Next Phase of the Cape Fear River Trail Nearing Completion

(Fayetteville, N.C.) – Walkers, runners and cyclists will soon have more exercise options in Fayetteville as the next phase of construction of the Cape Fear River Trail is nearing completion. This phase of the trail extends from Clark Park to the southern end of the PWC Water Treatment Plant, which nears the CSX railroad. This portion of the project is 1.27 miles long and is currently being paved. It is scheduled to be completed by the end of October.

Construction of this project was awarded to Lanier Construction Company from Snow Hill, N.C. at a cost of $1,090,461.45. There were a total of four bidders for the project, with one being a local contractor. 

This project is being funded through a combination of agencies, including the Federal Highway Authority (FHWA), North Carolina Department of Transportation (N.C. DOT) and the City.

For questions concerning this project, please call the City’s Engineering Infrastructure Department at (910) 433-1656.

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Article source: http://www.ci.fayetteville.nc.us/pressreleases.aspx?id=1986

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AmericanTown’s Heroes: Tally Sweat Is An Advocate For Parks

Tally Sweat is a long-time environmental activist and passionate protector of land and water. In addition to her current role with the Garden Club of Georgia, she works with the Georgia Water Coalition and the Olmsted Linear Park Alliance. Among her credits is protecting the Chattahoochee River and helping to start an organization called Park Pride that has a simple mission, which is “to work with communities to develop and improve their parks.”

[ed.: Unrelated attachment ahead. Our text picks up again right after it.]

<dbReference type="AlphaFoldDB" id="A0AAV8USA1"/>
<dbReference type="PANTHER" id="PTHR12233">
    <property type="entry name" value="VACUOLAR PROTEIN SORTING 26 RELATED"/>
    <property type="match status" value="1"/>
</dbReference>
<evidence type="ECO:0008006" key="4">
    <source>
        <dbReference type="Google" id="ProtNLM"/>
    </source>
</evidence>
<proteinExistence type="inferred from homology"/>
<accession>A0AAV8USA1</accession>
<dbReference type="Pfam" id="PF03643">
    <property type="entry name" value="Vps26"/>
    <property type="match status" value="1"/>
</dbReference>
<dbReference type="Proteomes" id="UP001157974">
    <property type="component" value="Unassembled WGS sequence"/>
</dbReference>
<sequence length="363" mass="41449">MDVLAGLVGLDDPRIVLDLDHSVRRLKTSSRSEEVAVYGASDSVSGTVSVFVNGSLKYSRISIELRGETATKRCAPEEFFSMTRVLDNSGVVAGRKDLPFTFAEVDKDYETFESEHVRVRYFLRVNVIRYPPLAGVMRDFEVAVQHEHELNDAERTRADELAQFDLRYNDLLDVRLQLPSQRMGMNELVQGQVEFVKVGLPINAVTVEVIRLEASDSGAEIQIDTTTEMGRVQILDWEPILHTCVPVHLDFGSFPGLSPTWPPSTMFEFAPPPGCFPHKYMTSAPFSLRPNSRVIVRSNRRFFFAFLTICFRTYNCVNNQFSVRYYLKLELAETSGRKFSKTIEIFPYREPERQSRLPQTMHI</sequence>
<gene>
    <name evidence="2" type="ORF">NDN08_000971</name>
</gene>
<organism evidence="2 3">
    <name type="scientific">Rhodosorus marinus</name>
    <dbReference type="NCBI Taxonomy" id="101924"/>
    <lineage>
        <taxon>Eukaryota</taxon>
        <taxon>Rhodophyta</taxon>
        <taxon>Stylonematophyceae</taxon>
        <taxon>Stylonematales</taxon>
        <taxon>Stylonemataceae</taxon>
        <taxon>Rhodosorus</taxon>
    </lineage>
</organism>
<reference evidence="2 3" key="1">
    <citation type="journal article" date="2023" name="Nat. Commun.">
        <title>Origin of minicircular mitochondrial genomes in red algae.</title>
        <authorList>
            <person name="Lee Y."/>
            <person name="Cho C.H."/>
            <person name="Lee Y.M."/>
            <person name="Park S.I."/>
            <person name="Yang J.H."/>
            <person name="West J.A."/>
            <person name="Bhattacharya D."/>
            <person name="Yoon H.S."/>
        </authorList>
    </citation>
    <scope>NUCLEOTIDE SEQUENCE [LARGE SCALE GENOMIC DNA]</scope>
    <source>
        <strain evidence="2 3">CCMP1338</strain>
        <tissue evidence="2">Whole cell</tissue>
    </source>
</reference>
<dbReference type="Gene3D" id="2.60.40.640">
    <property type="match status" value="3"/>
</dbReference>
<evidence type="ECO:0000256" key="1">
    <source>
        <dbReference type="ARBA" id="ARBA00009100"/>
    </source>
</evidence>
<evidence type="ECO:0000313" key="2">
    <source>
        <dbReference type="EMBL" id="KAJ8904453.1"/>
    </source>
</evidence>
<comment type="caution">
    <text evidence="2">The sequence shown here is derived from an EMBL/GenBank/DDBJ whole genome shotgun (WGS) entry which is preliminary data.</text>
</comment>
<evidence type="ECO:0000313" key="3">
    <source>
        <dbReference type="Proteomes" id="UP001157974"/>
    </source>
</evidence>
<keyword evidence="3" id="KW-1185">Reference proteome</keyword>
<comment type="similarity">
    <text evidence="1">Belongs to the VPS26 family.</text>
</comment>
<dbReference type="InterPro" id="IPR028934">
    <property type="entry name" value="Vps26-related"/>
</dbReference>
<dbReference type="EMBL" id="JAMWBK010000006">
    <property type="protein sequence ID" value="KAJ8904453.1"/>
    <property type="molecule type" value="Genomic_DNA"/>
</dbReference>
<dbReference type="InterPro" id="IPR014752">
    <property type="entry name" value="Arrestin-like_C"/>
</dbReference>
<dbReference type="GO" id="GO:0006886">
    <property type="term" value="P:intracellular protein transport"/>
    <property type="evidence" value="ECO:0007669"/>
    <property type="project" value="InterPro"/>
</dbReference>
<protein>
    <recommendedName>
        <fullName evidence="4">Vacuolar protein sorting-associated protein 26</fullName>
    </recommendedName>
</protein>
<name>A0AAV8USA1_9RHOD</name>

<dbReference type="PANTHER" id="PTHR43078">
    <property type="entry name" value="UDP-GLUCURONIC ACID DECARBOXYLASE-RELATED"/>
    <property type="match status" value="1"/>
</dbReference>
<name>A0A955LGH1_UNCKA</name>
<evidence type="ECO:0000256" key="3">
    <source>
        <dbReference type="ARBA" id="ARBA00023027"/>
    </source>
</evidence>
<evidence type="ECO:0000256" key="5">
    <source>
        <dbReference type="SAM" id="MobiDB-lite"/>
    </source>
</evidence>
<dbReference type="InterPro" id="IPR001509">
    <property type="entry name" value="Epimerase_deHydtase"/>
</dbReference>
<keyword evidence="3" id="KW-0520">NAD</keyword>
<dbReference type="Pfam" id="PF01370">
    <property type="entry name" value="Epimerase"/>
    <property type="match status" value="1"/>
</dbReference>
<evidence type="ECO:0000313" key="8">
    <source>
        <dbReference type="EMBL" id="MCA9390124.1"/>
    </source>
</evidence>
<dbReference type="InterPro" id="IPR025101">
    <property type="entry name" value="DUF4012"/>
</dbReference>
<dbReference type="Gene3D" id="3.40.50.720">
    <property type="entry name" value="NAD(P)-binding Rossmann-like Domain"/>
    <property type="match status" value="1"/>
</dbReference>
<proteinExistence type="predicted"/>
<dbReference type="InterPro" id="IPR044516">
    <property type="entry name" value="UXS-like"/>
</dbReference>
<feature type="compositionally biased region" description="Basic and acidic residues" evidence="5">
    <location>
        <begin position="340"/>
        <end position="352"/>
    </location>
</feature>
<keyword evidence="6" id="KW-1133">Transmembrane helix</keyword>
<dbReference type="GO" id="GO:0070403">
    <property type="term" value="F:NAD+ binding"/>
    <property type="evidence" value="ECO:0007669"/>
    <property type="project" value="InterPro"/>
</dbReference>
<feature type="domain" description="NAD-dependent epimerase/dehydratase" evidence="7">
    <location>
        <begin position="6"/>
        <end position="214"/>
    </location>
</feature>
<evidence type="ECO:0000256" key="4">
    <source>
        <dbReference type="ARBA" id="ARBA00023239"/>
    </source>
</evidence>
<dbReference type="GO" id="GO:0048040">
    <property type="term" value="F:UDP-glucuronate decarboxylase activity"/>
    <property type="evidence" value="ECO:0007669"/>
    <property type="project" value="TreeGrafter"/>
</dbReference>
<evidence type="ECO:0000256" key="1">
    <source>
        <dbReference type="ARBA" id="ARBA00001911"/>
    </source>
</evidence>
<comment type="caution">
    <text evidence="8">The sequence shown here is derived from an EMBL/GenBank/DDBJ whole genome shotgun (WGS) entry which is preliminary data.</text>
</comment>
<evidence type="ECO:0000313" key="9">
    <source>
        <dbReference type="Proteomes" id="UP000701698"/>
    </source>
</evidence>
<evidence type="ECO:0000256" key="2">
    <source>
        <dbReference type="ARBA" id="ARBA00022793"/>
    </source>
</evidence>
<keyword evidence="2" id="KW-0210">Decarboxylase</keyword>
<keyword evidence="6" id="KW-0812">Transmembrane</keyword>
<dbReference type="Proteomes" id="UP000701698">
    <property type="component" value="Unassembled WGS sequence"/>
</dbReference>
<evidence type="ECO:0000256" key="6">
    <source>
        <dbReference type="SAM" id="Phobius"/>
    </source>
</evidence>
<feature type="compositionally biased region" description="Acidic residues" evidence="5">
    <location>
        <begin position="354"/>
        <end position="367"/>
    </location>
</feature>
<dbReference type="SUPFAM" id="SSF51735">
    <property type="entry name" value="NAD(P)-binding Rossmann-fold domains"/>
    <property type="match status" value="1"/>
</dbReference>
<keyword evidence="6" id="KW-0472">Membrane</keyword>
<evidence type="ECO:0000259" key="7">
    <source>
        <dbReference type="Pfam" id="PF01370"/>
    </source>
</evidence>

Read more Tally Sweat Is An Advocate For Parks.

Article source: http://www.americantowns.com/ga/atlanta/news/americantowns-heroes-tally-sweat-is-an-advocate-for-parks-20828904

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Oct 25,2014: Exhibition

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Article source: http://www.americantowns.com/nc/fayetteville/events/exhibition-black-white-2014-10-25

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Learn to Skate with the FireAntz

(Fayetteville, N.C.) – Children can learn to ice skate, build self-esteem and make new friends by participating in the Learn to Skate with the Fayetteville FireAntz program. Fayetteville-Cumberland Parks Recreation, the Fayetteville FireAntz, Old Wilmington Improvement Group and the Crown Complex are partnering to present the program at the Crown Coliseum.

On Tuesday nights, from Nov. 4 to Dec. 9 from 6:30 to 7:30 p.m., kids ages 5 to 17 years old will be taught the basics of ice skating and receive motivation from members of the FireAntz hockey team. The sessions cost $70 total and all equipment is provided. Any participant that signs up for the Learn to Skate program will receive four free tickets to a hockey game in December, which is a great benefit.